Our SMA observations. The SMA 0.87 mm map of IRAS4B presents a very compact structure that seems to be extended in the north-south direction, namely the direction of the outflow emanating from this source. We do not observe the same east-west extension as seen at 1.3 mm by Hull et al. (2014) and Yen et al. (2013).

IRAS16293

IRAS16293 is a Class 0 protostar system located in the ρ Ophiuchi molecular cloud. It possesses a bolometric luminosity of ~25 LM and a massive envelope (Correia et al. 2004; Crimier et al. 2010) surrounding two cores separated by 6″, called A (south) and B (north). Crimier et al. (2010) suggested that IRAS16293A/B is a “separate envelope system” (following the classification proposed by Looney et al. 2003). IRAS16293-A is an edge-on system and IRAS16293-B is nearly face-on (Jørgensen et al. 2016). The first dominates the system luminosity. The SMA observations also have enabled the separation of IRAS16293-A into two components, Aa and Ab, aligned along a position angle of 45° (Chandler et al. 2005). No small-scale multiplicity has been found for IRAS16293-B.

Outflows. The source shows significant outflow activity. While IRAS16293-A seems to be driving the main east-west CO outflow, the driving source of the northwest-southeast compact outflow (PA of 145°) traced with SiO observations is still unclear (Yeh et al. 2008; Rao et al. 2009). This much younger outflow is probably a more robust tracer of the rotation axis, as recent studies revealed at various scales an almost edge-on rotational pattern whose axis match the SiO outflow orientation (Pineda et al. 2012; Girart et al. 2014). A one-sided bubble-like outflow structure originates from IRAS16293-B in the southeast direction (Loinard et al. 2013).

Velocity field. In IRAS16293-A, C34S observations reveal a clear velocity gradient along PA 40-45°, i.e., perpendicular to the SiO-traced outflow (Girart et al. 2014) probably because of the infalling motion of the rotating envelope. A disk-like rotation is also detected at 40–60 au with ALMA with the same orientation (Oya et al. 2016). In IRAS16293-B, recent ALMA observations reveal inverse P-Cygni profiles toward the center of IRAS16293-B in the CH3OCHO-A CH3OCHO-E and H2CCO lines, here again indicative of infall motions (Pineda et al. 2012). The source is observed face-on: no rotation has been detected. Our SMA observations. As shown in Rao et al. (2009), the SMA 0.87 mm observations separate the two A and B components. IRAS16293-B is brighter than IRAS16293-A. The continuum emission of the envelope extends to the north of IRAS16293-A and is also extended (~10″) toward its southeast direction, i.e., in the direction of the redshifted part of the SiO outflow.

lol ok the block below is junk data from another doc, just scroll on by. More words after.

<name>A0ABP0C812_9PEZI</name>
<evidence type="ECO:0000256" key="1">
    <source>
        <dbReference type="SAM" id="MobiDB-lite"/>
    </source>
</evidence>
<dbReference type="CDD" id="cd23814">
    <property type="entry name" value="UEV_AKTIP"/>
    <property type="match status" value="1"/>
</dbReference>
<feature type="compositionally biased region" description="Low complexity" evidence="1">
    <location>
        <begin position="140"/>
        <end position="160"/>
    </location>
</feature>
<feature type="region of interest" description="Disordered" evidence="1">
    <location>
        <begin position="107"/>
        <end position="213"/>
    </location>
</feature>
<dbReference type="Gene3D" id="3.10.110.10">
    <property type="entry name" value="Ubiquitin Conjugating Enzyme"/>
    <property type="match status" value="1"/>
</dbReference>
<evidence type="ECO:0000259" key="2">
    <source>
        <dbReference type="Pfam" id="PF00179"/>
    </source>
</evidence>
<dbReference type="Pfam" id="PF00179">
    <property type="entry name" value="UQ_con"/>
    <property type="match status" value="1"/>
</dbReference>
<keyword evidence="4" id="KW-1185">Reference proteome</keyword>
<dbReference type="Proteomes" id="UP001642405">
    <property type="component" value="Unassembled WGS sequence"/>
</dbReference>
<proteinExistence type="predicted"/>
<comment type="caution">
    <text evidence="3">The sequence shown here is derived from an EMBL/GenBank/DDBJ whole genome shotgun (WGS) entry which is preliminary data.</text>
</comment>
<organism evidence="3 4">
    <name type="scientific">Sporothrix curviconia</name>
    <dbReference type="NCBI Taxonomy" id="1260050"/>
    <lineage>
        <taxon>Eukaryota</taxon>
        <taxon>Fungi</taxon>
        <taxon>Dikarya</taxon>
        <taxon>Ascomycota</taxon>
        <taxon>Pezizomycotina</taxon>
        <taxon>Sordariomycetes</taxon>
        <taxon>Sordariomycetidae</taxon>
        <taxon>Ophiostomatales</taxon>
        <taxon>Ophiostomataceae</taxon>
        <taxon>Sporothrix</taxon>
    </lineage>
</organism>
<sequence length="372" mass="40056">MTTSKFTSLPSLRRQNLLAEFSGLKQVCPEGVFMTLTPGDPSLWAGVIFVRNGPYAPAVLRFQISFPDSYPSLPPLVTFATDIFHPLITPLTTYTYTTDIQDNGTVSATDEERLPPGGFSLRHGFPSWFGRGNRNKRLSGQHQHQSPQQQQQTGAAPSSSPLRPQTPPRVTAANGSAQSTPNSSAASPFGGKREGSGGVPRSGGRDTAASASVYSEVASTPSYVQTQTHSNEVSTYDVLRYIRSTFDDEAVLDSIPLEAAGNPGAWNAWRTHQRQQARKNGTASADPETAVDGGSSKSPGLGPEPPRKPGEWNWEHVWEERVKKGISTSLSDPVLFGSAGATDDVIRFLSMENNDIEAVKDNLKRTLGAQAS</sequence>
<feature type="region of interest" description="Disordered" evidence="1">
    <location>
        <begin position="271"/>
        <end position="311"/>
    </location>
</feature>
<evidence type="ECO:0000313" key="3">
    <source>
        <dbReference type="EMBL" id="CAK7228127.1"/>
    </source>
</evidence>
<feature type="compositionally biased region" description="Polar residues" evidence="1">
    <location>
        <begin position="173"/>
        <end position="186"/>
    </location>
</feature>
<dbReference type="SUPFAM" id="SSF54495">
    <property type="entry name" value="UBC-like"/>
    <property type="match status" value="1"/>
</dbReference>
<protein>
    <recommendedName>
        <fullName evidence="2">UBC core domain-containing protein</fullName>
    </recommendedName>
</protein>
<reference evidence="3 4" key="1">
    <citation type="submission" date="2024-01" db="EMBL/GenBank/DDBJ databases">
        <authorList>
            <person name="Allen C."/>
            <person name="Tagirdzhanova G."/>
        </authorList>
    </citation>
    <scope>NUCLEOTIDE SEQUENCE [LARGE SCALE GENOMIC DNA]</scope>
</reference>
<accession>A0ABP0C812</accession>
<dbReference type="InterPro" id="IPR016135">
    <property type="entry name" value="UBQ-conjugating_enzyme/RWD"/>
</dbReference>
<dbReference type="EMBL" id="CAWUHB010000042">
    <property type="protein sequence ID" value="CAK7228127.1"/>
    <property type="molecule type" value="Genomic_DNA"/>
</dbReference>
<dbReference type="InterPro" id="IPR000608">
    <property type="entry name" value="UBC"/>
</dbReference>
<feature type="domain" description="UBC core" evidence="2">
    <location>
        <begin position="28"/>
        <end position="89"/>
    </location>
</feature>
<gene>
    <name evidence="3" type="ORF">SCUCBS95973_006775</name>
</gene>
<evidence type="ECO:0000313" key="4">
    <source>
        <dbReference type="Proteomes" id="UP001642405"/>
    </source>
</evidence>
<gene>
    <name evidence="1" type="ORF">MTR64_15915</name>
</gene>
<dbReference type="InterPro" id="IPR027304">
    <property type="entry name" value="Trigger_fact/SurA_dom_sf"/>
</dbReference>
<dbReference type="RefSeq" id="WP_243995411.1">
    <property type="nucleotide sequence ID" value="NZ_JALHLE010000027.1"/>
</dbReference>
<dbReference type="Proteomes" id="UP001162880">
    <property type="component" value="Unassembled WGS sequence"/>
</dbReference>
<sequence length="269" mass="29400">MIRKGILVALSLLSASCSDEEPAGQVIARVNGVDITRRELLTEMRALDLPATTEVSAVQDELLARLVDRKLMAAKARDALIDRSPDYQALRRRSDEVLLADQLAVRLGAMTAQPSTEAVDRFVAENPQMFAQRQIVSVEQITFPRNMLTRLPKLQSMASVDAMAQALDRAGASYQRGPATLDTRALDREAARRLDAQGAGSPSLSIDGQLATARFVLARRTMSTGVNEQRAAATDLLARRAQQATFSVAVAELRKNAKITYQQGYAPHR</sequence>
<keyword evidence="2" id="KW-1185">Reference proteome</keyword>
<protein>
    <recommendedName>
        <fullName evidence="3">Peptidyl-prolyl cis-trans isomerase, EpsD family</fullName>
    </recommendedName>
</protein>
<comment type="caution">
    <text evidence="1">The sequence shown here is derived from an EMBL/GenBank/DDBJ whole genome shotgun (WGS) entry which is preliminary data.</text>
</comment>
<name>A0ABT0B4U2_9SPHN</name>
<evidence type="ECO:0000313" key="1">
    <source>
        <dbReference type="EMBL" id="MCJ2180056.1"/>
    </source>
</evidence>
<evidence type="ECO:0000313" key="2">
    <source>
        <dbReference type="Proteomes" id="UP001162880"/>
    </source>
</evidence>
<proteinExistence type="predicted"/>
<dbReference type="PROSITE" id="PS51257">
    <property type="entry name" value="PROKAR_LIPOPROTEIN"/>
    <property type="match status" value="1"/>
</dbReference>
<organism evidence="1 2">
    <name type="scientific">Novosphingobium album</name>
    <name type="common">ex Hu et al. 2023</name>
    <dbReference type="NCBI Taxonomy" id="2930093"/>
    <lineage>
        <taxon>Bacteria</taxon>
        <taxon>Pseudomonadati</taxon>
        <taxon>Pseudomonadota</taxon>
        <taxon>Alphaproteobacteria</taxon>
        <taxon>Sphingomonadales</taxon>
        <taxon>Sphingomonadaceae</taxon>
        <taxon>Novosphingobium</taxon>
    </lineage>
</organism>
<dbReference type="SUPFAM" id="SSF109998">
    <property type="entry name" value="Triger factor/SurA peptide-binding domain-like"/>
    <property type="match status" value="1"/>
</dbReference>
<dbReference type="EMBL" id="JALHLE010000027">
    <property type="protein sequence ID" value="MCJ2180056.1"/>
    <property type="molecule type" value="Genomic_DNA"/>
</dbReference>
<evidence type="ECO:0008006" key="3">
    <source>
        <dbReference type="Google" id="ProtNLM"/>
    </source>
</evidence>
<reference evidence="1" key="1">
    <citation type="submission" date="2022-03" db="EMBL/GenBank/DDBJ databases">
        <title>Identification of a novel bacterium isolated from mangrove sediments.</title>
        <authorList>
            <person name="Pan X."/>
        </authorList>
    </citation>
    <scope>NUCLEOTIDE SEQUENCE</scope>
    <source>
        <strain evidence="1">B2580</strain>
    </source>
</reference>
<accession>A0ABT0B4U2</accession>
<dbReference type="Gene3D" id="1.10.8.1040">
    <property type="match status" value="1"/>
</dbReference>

L1157

L1157 is a low-mass Class 0 protostar and seems to be a single system (Tobin et al. 2013).

Outflows. It possesses a spectacular bipolar outflow asymmetric on large scales. Its prominent CO cavities are likely created by the propagation of large bow shocks (also traced via the NH3 or SiO molecular lines; Tafalla & Bachiller 1995; Zhang et al. 1995; Gueth et al. 1996). This could be the sign that a timevariable collimated jet is driving the outflow (Podio et al. 2016). Velocity field. L1157 has a flattened and filamentary envelope presenting a weak velocity gradient along the filament - thus perpendicular to the outflow. Broad linewidths are observed in the inner envelope (see Kwon et al. 2015).

Our SMA observations. Our 0.87 mm observations are consistent with those presented in Chen et al. (2013). Neither Chen et al. (2013) nor our observations detected the elongation structure detected at 1.3 mm with Stephens et al. (2013) in the northern (outflow) direction. By contrast, we detect a similar eastern extension and western bump. This horizontal elongation is also observed at 350 μm by Wu et al. (2007).

CB230